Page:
Not Coming to a Theater Near You | 2006 in review

by Beth Gilligan

Up until Captain Jack Sparrow swooped in to save the day, 2006 was marked by a string of box office disappointments, accompanied by increasingly hysterical articles in publications ranging from The New York Times to Variety in which Hollywood executives puzzled over declining returns, wondering if audiences were abandoning movie theaters in favor of viewing films in the privacy of their own home. Over the course of the year, I developed my own (decidedly unscientific) theory about this: it wasn’t new technology that kept audiences at home; it was the quality of the movies (or at least the bulk of the commercial releases of 2006).

I realize this may seem like an unusual note on which to kick off an essay for a site called “Not Coming to a Theater Near You,” but it is an issue that hit close to home this year, as my job forced me to relocate from New York City to Long Island for four months. Three hours away from Film Forum, BAM, Walter Reade, IFC Center, and the other arthouse theaters I frequent, I was stuck choosing between the likes of Trust the Man, Beerfest, Superman, and The Ant Bully. I suppose the logical solution would have been to fall back on Netflix (which certainly happened on occasion), but I’m someone who genuinely enjoys watching movies as they’re meant to be experienced, so I dutifully forked over ten dollars for the privilege of watching Julianne Moore and David Duchovny participate in a second-rate re-tread of a Woody Allen comedy.

As such, I cannot stress how much my appreciation of the aforementioned theaters grew over this past year, as well as my frustration at the lack of interesting movie choices for the general public (especially those not living in urban areas). By far and away the richest movie experiences I had this past year were in repertory houses, watching masterpieces by Michelangelo Antonioni, Béla Tarr, Billy Wilder, Jean-Pierre Melville, and Jean-Luc Godard flicker before me. While Netflix may be a lifesaver in terms of bringing the works of the masters to the masses, seeing them in a jam-packed theater is an entirely different (and incredibly rewarding) experience.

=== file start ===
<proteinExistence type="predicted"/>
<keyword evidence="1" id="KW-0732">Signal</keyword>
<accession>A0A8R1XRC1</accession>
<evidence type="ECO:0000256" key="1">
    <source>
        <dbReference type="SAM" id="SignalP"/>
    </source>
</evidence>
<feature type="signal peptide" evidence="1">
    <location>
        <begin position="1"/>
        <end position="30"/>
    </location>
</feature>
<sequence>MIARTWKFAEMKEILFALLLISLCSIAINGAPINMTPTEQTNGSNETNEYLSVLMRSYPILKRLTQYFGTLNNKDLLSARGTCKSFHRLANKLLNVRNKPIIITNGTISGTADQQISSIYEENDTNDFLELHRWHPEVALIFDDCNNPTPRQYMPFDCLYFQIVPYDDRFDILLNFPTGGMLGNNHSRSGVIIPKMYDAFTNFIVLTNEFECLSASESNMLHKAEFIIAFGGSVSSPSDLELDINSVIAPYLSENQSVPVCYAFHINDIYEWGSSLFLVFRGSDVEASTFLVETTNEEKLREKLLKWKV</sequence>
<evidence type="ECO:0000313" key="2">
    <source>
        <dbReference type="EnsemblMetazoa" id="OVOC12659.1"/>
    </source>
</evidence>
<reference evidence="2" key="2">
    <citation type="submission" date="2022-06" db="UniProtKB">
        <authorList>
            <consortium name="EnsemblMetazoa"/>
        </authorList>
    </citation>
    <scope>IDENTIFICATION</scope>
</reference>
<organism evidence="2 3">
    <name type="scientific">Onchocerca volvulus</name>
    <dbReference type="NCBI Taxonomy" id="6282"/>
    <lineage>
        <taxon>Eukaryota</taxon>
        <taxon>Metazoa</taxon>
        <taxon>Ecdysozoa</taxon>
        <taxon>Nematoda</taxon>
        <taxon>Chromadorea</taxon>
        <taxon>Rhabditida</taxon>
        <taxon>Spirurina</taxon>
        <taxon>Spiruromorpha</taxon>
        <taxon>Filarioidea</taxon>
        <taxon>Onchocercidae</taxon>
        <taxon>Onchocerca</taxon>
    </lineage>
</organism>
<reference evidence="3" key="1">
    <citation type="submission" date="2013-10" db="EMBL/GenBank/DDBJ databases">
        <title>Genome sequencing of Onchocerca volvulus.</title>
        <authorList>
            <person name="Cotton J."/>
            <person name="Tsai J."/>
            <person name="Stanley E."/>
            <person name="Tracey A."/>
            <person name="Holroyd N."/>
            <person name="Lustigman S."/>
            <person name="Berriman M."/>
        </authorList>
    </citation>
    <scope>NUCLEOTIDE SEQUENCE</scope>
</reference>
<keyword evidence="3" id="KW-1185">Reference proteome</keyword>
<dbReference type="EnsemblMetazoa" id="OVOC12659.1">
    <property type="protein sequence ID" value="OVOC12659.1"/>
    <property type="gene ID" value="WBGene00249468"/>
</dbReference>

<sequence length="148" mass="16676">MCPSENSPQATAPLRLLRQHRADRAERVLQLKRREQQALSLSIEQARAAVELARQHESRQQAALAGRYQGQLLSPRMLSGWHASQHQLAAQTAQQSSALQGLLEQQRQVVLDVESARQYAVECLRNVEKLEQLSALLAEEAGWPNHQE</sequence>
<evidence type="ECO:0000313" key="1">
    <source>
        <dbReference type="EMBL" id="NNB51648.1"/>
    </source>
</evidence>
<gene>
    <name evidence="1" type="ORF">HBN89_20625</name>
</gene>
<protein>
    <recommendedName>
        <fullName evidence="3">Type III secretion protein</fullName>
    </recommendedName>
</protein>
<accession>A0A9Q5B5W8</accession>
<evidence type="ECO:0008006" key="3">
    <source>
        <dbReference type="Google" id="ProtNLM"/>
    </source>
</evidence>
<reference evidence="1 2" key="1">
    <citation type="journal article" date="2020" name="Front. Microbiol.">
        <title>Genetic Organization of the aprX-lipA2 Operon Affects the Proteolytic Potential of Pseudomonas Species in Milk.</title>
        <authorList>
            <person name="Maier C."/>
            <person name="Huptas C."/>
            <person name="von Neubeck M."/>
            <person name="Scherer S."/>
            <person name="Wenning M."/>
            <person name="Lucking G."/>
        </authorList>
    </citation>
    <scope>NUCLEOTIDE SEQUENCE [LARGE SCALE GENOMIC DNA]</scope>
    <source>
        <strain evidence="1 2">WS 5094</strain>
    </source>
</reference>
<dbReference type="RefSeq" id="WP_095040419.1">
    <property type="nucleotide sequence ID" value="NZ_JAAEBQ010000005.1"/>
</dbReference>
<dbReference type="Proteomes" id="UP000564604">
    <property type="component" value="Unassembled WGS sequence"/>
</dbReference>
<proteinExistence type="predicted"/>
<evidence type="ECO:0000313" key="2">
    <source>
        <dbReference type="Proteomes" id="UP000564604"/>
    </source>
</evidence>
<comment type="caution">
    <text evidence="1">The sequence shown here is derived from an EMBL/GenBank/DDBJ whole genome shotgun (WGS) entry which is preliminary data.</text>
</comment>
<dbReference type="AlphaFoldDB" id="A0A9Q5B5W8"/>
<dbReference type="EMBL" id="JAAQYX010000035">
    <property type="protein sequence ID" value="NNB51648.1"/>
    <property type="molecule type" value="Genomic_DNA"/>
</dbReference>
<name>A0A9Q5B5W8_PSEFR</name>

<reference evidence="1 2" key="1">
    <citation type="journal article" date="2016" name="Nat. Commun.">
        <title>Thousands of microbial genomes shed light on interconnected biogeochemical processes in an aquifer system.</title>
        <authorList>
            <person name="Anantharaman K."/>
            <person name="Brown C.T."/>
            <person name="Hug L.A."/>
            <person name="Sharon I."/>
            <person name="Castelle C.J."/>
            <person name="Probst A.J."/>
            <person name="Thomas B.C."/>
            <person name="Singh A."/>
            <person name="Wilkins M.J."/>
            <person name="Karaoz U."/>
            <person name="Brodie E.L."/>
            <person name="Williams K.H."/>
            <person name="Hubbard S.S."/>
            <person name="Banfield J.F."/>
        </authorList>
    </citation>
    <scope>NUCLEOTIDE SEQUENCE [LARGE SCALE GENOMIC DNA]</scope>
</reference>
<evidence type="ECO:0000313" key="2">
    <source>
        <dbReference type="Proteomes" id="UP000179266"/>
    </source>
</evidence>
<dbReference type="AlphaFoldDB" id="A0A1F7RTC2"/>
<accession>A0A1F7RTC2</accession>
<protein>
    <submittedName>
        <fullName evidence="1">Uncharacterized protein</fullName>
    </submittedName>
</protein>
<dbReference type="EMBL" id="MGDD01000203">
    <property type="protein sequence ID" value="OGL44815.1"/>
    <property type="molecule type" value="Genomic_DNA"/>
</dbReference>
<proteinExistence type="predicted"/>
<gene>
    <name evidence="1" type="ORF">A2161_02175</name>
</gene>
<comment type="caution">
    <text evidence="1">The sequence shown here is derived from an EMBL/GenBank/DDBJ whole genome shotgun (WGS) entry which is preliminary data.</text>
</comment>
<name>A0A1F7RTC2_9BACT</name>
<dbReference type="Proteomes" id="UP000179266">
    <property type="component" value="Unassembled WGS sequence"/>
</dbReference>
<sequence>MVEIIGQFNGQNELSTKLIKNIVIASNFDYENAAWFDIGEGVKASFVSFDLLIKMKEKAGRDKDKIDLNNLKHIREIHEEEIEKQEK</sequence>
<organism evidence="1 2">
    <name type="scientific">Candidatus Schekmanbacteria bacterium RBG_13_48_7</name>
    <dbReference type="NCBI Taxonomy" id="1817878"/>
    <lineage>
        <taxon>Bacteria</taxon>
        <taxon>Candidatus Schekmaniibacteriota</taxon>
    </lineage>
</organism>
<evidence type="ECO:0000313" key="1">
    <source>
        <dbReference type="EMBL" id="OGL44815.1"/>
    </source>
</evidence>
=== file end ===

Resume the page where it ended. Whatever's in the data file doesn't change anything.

That said, 2006 was not entirely without its highlights, a handful of which are listed below:

A Scanner Darkly

Richard Linklater’s adaptation of Philip K. Dick’s novel hits all the right notes. Infusing humor with paranoia and rendering a searing vision of a not-too-distant future, identity and reality shift as fluidly as the brilliant rotoscoping animation on the “scramble suit” worn by Keanu Reeves. Screening Log.

Marie Antoinette

As in The Virgin Suicides and Lost in Translation, Sofia Coppola shows a gift for creating a universe entirely unto itself, only in her portrait of Versailles she rises above the insularity the plagued the previous films and creates an enduring portrait of a woman stifled by her own circumstances. Dismissed by many as a beautiful but shallow portrait of its eponymous subject, I found it a fascinating feminist retelling of a familiar story. Screening Log.

A Cock and Bull Story and L’enfant

I didn’t view either of these in 2006, but I’m including them (and lumping them together, though they have little in common) because they were both selections from the 2005 New York Film Festival that were released earlier this year. Sadly, the same cannot be said for Jean-Paul Civeyrac’s haunting Through the Forest or Philippe Garrel’s elegiac Regular Lovers. While Hou Hsiao-Hsien’s stunning Three Times seemed to enjoy a healthy run at the IFC Center in New York, the same cannot be said for it nationally, just as challenging, deserving films such as Bubble and Manderlay came and went quickly from theaters. As the number of U.S. screens devoted to foreign films seems to decrease on an annual basis, film festivals such as New York have become increasingly vital showcases for important works by international directors. The host of regional film festivals that have popped up over the past decade bodes well for cinephiles who don’t live in proximity to Park City or Cannes, as it allows them to savor movies that might not even make it to DVD in the States. Continued: A Cock and Bull Story | L’enfant.

The Departed

An unsurprising choice, perhaps, but it was refreshing to Scorsese back in top form. Screening Log.

Down in the Valley

By no means a perfect film (the ending is particularly weak, as the sub-text all but overwhelms the plot) but Edward Norton and Evan Rachel Wood both turn in magnetic performances, and the movie posits some intriguing ideas about the role the cowboy myth and the Western have played in the popular imagination (not to mention the current presidential administration). Screening Log.

Casino Royale

The biggest surprise of the year. Having long grown sour on Bond, I was shocked to find myself riveted by an engaging storyline and palpable romantic tension between 007 and Vesper Lynd. Screening Log.

Kicking and Screaming

Released on DVD by Criterion earlier this year, this scarily accurate portrayal of post-college life remains a personal favorite. Written and directed by Noah Baumbach, the film stars (among others) the criminally under-employed Chris Eigemann. Full Review.